Welcoming a puppy into your home is an exciting time, especially for children. The experience of owning a dog can also help children become more empathetic and responsible, as well as providing them with many joyful memories.
For your child and dog to become best friends, they need to get off on the right foot, as a bad first impression can dictate their future relationship. To help them bond and accept each other, you’ll need to put boundaries in place for both to follow. Here are six steps to take when introducing a new puppy to your child.
Provide the pup with a safe space
Before the dog arrives, dedicate a safe space for them to use if feeling overwhelmed by the child’s presence. Creating a den with a dog bed and blankets may suffice, but a crate or kennel is often preferable.
However, you’ll need to follow a gradual crate training process so that using it doesn’t feel like a punishment. Also, make it as comforting and enticing as possible by placing blankets, toys, a bed, water, and food inside.
An outdoor kennel is a great choice for dogs who love spending time outdoors. The kennel retailer Benchmark Kennels have a range of insulated, sheltered, and spacious kennels for sale that you can customise to suit your dog’s shape, size, and personality.
Whenever the dog uses the den, ensure the child doesn’t disturb them to avoid causing stress.
Before the introduction
Prior to introducing the pup to your child, allow them to explore and get to know the house first, rather than bombarding them with everything at once.
For the greeting, choose a space with enough room for your dog to leave the situation if they become overwhelmed. Hosting the introduction in a garden can help the dog feel less constrained.
Bring the child into the area when your dog appears content. It may be helpful to keep the dog on a leash initially if you’re unsure how they’ll react.
Create a calming atmosphere
It’s only natural for your child to be excited about meeting the pup, but ensure they know not to make any sudden movements or loud noises. If the dog feels scared, they may become defensive and aggressive.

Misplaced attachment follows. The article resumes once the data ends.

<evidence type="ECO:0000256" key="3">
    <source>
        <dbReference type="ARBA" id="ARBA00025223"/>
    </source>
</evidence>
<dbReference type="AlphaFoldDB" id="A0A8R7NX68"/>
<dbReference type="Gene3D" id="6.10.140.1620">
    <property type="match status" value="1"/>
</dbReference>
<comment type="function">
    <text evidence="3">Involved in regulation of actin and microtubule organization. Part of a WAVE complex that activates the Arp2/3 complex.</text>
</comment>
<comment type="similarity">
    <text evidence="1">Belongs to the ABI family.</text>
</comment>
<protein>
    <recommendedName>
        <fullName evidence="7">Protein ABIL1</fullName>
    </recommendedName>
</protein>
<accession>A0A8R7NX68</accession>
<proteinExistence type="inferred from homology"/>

Avoid using toys and treats to get the dog’s attention as this can over-stimulate them, causing them to be too rough with the child.
If the child or dog is too excited, take them elsewhere to calm down away from the other.
Teach the child how to approach the puppy
Inform your little one of how to approach the pooch calmly, such as by speaking quietly and softly.
Tell the child to sit by the side of the dog, leaving enough room for the pup to decide whether to approach the child. Don’t force the interaction, though, as it needs to be on the pup’s terms so that they don’t feel trapped. It can help to let the dog smell the child first to learn their scent.
If the pup is happy to be stroked, show the child how to pet them gently. The dog may react aggressively if the child strokes them too hard, accidentally pulls their fur or steps on their tail. Focus on patting the dog’s head and neck rather than sensitive areas such as the ears, tail, paws, and tummy.
Monitor your dog’s behaviour
Keep an eye on your dog’s expressions and body language to see how they’re responding. If your dog is overly excitable, scared, or angry, you may need to remove your child from the situation in case the pup acts out.
Dog behaviour to look out for includes:
- showing teeth
- fast tail wags
- long stares and hard eyes
- raised hair
- wrinkled nose
- ears pointed back and down
- curled lips
- standing with a stiffened body posture
- placing their weight forward
If your dog is calm, reward them with a treat to encourage them to behave well in the future and associate the youngster with positivity.
After the initial meeting
Following the introduction, keep the child busy with another task to allow the dog to settle into the home.
While the child isn’t present, introduce the pup to kid toys and train them to leave the items, using commands and redirect them to dog toys.
Preparing for the greeting and following a gradual process will help your dog and child develop a loving and trusting relationship. However, never leave them together unsupervised as canines can sometimes be unpredictable.